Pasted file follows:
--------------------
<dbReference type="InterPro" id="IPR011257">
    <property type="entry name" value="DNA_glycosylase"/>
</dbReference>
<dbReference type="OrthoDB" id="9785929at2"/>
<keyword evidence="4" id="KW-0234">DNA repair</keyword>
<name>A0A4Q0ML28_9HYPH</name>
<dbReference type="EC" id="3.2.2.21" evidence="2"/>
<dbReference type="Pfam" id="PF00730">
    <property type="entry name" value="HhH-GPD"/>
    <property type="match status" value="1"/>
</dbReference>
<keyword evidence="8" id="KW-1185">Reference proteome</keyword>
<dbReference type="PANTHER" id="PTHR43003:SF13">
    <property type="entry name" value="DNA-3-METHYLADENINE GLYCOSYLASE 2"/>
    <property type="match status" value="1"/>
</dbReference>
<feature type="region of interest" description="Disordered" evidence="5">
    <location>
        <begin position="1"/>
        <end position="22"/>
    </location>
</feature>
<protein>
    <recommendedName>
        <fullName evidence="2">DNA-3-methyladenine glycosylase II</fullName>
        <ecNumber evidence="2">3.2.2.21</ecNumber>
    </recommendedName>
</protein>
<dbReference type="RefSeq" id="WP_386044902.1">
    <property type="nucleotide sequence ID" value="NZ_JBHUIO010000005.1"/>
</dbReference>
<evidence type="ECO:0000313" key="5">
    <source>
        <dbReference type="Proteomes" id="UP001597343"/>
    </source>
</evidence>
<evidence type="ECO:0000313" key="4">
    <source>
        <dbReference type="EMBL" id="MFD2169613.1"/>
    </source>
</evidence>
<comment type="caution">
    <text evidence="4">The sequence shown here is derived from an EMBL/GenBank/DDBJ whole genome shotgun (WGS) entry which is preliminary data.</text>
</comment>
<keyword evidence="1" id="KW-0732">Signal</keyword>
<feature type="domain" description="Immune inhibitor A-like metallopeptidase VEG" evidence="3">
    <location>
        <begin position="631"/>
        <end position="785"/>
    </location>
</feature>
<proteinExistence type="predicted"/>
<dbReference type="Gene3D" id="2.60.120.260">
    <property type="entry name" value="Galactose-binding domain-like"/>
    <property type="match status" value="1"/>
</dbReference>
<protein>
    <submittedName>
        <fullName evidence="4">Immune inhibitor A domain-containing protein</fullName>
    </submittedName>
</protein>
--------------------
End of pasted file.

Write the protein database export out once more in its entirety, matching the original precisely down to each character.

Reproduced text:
<dbReference type="InterPro" id="IPR011257">
    <property type="entry name" value="DNA_glycosylase"/>
</dbReference>
<dbReference type="OrthoDB" id="9785929at2"/>
<keyword evidence="4" id="KW-0234">DNA repair</keyword>
<name>A0A4Q0ML28_9HYPH</name>
<dbReference type="EC" id="3.2.2.21" evidence="2"/>
<dbReference type="Pfam" id="PF00730">
    <property type="entry name" value="HhH-GPD"/>
    <property type="match status" value="1"/>
</dbReference>
<keyword evidence="8" id="KW-1185">Reference proteome</keyword>
<dbReference type="PANTHER" id="PTHR43003:SF13">
    <property type="entry name" value="DNA-3-METHYLADENINE GLYCOSYLASE 2"/>
    <property type="match status" value="1"/>
</dbReference>
<feature type="region of interest" description="Disordered" evidence="5">
    <location>
        <begin position="1"/>
        <end position="22"/>
    </location>
</feature>
<protein>
    <recommendedName>
        <fullName evidence="2">DNA-3-methyladenine glycosylase II</fullName>
        <ecNumber evidence="2">3.2.2.21</ecNumber>
    </recommendedName>
</protein>
<dbReference type="RefSeq" id="WP_386044902.1">
    <property type="nucleotide sequence ID" value="NZ_JBHUIO010000005.1"/>
</dbReference>
<evidence type="ECO:0000313" key="5">
    <source>
        <dbReference type="Proteomes" id="UP001597343"/>
    </source>
</evidence>
<evidence type="ECO:0000313" key="4">
    <source>
        <dbReference type="EMBL" id="MFD2169613.1"/>
    </source>
</evidence>
<comment type="caution">
    <text evidence="4">The sequence shown here is derived from an EMBL/GenBank/DDBJ whole genome shotgun (WGS) entry which is preliminary data.</text>
</comment>
<keyword evidence="1" id="KW-0732">Signal</keyword>
<feature type="domain" description="Immune inhibitor A-like metallopeptidase VEG" evidence="3">
    <location>
        <begin position="631"/>
        <end position="785"/>
    </location>
</feature>
<proteinExistence type="predicted"/>
<dbReference type="Gene3D" id="2.60.120.260">
    <property type="entry name" value="Galactose-binding domain-like"/>
    <property type="match status" value="1"/>
</dbReference>
<protein>
    <submittedName>
        <fullName evidence="4">Immune inhibitor A domain-containing protein</fullName>
    </submittedName>
</protein>